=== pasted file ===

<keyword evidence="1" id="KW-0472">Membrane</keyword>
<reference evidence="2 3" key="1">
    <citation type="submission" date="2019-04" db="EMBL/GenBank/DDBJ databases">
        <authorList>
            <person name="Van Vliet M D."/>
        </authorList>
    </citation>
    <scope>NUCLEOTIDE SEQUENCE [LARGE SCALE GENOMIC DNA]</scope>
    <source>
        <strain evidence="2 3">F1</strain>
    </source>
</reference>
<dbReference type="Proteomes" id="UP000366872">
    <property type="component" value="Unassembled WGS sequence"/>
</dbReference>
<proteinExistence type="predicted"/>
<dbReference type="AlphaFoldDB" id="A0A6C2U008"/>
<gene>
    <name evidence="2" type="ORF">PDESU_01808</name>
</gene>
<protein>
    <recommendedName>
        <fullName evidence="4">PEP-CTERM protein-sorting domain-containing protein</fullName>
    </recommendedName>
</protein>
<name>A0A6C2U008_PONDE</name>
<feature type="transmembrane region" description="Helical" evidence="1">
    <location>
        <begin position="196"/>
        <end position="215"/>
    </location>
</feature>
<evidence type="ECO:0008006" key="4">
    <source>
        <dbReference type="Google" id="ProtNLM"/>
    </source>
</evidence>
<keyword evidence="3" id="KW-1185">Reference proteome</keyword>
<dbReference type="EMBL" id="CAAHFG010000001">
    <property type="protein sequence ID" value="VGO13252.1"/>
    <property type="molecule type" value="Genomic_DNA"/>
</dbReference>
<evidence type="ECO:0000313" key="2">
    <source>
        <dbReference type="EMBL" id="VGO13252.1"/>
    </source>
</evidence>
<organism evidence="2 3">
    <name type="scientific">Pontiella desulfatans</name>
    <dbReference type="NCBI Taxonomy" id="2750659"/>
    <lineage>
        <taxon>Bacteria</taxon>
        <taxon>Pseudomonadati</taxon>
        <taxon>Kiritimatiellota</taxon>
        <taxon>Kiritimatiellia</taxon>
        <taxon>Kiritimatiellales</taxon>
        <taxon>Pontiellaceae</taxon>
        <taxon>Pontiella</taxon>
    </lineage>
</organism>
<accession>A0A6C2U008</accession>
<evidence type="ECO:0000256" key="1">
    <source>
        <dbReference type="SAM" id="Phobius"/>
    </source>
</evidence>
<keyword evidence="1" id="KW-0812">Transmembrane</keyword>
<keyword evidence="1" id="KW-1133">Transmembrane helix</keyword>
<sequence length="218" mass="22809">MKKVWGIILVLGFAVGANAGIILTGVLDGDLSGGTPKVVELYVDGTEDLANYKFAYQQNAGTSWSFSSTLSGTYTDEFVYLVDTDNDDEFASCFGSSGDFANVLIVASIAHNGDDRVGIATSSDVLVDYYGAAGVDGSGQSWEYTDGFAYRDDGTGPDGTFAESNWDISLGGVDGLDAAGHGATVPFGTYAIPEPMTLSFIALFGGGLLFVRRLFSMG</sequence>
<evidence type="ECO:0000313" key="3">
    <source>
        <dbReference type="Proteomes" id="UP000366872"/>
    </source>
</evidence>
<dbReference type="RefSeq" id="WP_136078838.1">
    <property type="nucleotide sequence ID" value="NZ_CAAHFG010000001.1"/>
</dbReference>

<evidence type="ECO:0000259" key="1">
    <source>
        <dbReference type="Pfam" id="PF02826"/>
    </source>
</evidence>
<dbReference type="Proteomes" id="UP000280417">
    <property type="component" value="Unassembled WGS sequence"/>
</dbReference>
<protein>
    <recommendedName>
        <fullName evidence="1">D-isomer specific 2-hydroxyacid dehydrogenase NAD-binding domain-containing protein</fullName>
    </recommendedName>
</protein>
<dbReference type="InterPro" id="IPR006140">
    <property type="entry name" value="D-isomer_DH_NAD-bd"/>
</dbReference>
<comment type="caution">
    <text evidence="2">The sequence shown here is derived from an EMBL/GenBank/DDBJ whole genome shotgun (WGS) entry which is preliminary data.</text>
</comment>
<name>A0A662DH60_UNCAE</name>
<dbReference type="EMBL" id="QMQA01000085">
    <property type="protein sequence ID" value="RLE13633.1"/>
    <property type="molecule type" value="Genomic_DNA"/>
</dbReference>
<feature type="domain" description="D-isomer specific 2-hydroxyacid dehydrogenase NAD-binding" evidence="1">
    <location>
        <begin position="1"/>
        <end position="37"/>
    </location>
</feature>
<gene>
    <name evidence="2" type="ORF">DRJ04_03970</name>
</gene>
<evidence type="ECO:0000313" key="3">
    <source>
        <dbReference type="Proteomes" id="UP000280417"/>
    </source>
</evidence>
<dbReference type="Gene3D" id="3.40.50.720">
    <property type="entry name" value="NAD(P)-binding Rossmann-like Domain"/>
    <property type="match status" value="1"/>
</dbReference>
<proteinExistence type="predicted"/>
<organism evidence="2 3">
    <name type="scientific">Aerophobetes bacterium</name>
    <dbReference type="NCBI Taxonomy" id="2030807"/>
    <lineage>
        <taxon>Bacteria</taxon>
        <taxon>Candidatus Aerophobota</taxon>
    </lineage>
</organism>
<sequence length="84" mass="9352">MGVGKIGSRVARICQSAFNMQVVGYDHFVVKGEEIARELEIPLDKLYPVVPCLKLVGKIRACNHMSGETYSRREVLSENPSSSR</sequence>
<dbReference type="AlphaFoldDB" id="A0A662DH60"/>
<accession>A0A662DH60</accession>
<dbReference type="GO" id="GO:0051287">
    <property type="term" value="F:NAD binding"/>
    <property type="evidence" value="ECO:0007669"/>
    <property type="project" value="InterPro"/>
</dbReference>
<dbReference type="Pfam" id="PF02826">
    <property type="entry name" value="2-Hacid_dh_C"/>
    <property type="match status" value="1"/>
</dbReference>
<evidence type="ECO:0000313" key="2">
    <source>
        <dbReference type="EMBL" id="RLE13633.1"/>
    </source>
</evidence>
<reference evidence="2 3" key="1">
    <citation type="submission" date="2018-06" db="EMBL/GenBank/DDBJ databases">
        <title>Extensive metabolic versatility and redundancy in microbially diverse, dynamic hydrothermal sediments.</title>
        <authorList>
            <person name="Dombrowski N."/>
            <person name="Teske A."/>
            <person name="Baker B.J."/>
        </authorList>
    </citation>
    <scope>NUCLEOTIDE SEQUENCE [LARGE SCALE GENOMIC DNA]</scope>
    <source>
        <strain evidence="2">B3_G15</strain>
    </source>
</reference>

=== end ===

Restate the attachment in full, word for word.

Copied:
<keyword evidence="1" id="KW-0472">Membrane</keyword>
<reference evidence="2 3" key="1">
    <citation type="submission" date="2019-04" db="EMBL/GenBank/DDBJ databases">
        <authorList>
            <person name="Van Vliet M D."/>
        </authorList>
    </citation>
    <scope>NUCLEOTIDE SEQUENCE [LARGE SCALE GENOMIC DNA]</scope>
    <source>
        <strain evidence="2 3">F1</strain>
    </source>
</reference>
<dbReference type="Proteomes" id="UP000366872">
    <property type="component" value="Unassembled WGS sequence"/>
</dbReference>
<proteinExistence type="predicted"/>
<dbReference type="AlphaFoldDB" id="A0A6C2U008"/>
<gene>
    <name evidence="2" type="ORF">PDESU_01808</name>
</gene>
<protein>
    <recommendedName>
        <fullName evidence="4">PEP-CTERM protein-sorting domain-containing protein</fullName>
    </recommendedName>
</protein>
<name>A0A6C2U008_PONDE</name>
<feature type="transmembrane region" description="Helical" evidence="1">
    <location>
        <begin position="196"/>
        <end position="215"/>
    </location>
</feature>
<evidence type="ECO:0008006" key="4">
    <source>
        <dbReference type="Google" id="ProtNLM"/>
    </source>
</evidence>
<keyword evidence="3" id="KW-1185">Reference proteome</keyword>
<dbReference type="EMBL" id="CAAHFG010000001">
    <property type="protein sequence ID" value="VGO13252.1"/>
    <property type="molecule type" value="Genomic_DNA"/>
</dbReference>
<evidence type="ECO:0000313" key="2">
    <source>
        <dbReference type="EMBL" id="VGO13252.1"/>
    </source>
</evidence>
<organism evidence="2 3">
    <name type="scientific">Pontiella desulfatans</name>
    <dbReference type="NCBI Taxonomy" id="2750659"/>
    <lineage>
        <taxon>Bacteria</taxon>
        <taxon>Pseudomonadati</taxon>
        <taxon>Kiritimatiellota</taxon>
        <taxon>Kiritimatiellia</taxon>
        <taxon>Kiritimatiellales</taxon>
        <taxon>Pontiellaceae</taxon>
        <taxon>Pontiella</taxon>
    </lineage>
</organism>
<accession>A0A6C2U008</accession>
<evidence type="ECO:0000256" key="1">
    <source>
        <dbReference type="SAM" id="Phobius"/>
    </source>
</evidence>
<keyword evidence="1" id="KW-0812">Transmembrane</keyword>
<keyword evidence="1" id="KW-1133">Transmembrane helix</keyword>
<sequence length="218" mass="22809">MKKVWGIILVLGFAVGANAGIILTGVLDGDLSGGTPKVVELYVDGTEDLANYKFAYQQNAGTSWSFSSTLSGTYTDEFVYLVDTDNDDEFASCFGSSGDFANVLIVASIAHNGDDRVGIATSSDVLVDYYGAAGVDGSGQSWEYTDGFAYRDDGTGPDGTFAESNWDISLGGVDGLDAAGHGATVPFGTYAIPEPMTLSFIALFGGGLLFVRRLFSMG</sequence>
<evidence type="ECO:0000313" key="3">
    <source>
        <dbReference type="Proteomes" id="UP000366872"/>
    </source>
</evidence>
<dbReference type="RefSeq" id="WP_136078838.1">
    <property type="nucleotide sequence ID" value="NZ_CAAHFG010000001.1"/>
</dbReference>

<evidence type="ECO:0000259" key="1">
    <source>
        <dbReference type="Pfam" id="PF02826"/>
    </source>
</evidence>
<dbReference type="Proteomes" id="UP000280417">
    <property type="component" value="Unassembled WGS sequence"/>
</dbReference>
<protein>
    <recommendedName>
        <fullName evidence="1">D-isomer specific 2-hydroxyacid dehydrogenase NAD-binding domain-containing protein</fullName>
    </recommendedName>
</protein>
<dbReference type="InterPro" id="IPR006140">
    <property type="entry name" value="D-isomer_DH_NAD-bd"/>
</dbReference>
<comment type="caution">
    <text evidence="2">The sequence shown here is derived from an EMBL/GenBank/DDBJ whole genome shotgun (WGS) entry which is preliminary data.</text>
</comment>
<name>A0A662DH60_UNCAE</name>
<dbReference type="EMBL" id="QMQA01000085">
    <property type="protein sequence ID" value="RLE13633.1"/>
    <property type="molecule type" value="Genomic_DNA"/>
</dbReference>
<feature type="domain" description="D-isomer specific 2-hydroxyacid dehydrogenase NAD-binding" evidence="1">
    <location>
        <begin position="1"/>
        <end position="37"/>
    </location>
</feature>
<gene>
    <name evidence="2" type="ORF">DRJ04_03970</name>
</gene>
<evidence type="ECO:0000313" key="3">
    <source>
        <dbReference type="Proteomes" id="UP000280417"/>
    </source>
</evidence>
<dbReference type="Gene3D" id="3.40.50.720">
    <property type="entry name" value="NAD(P)-binding Rossmann-like Domain"/>
    <property type="match status" value="1"/>
</dbReference>
<proteinExistence type="predicted"/>
<organism evidence="2 3">
    <name type="scientific">Aerophobetes bacterium</name>
    <dbReference type="NCBI Taxonomy" id="2030807"/>
    <lineage>
        <taxon>Bacteria</taxon>
        <taxon>Candidatus Aerophobota</taxon>
    </lineage>
</organism>
<sequence length="84" mass="9352">MGVGKIGSRVARICQSAFNMQVVGYDHFVVKGEEIARELEIPLDKLYPVVPCLKLVGKIRACNHMSGETYSRREVLSENPSSSR</sequence>
<dbReference type="AlphaFoldDB" id="A0A662DH60"/>
<accession>A0A662DH60</accession>
<dbReference type="GO" id="GO:0051287">
    <property type="term" value="F:NAD binding"/>
    <property type="evidence" value="ECO:0007669"/>
    <property type="project" value="InterPro"/>
</dbReference>
<dbReference type="Pfam" id="PF02826">
    <property type="entry name" value="2-Hacid_dh_C"/>
    <property type="match status" value="1"/>
</dbReference>
<evidence type="ECO:0000313" key="2">
    <source>
        <dbReference type="EMBL" id="RLE13633.1"/>
    </source>
</evidence>
<reference evidence="2 3" key="1">
    <citation type="submission" date="2018-06" db="EMBL/GenBank/DDBJ databases">
        <title>Extensive metabolic versatility and redundancy in microbially diverse, dynamic hydrothermal sediments.</title>
        <authorList>
            <person name="Dombrowski N."/>
            <person name="Teske A."/>
            <person name="Baker B.J."/>
        </authorList>
    </citation>
    <scope>NUCLEOTIDE SEQUENCE [LARGE SCALE GENOMIC DNA]</scope>
    <source>
        <strain evidence="2">B3_G15</strain>
    </source>
</reference>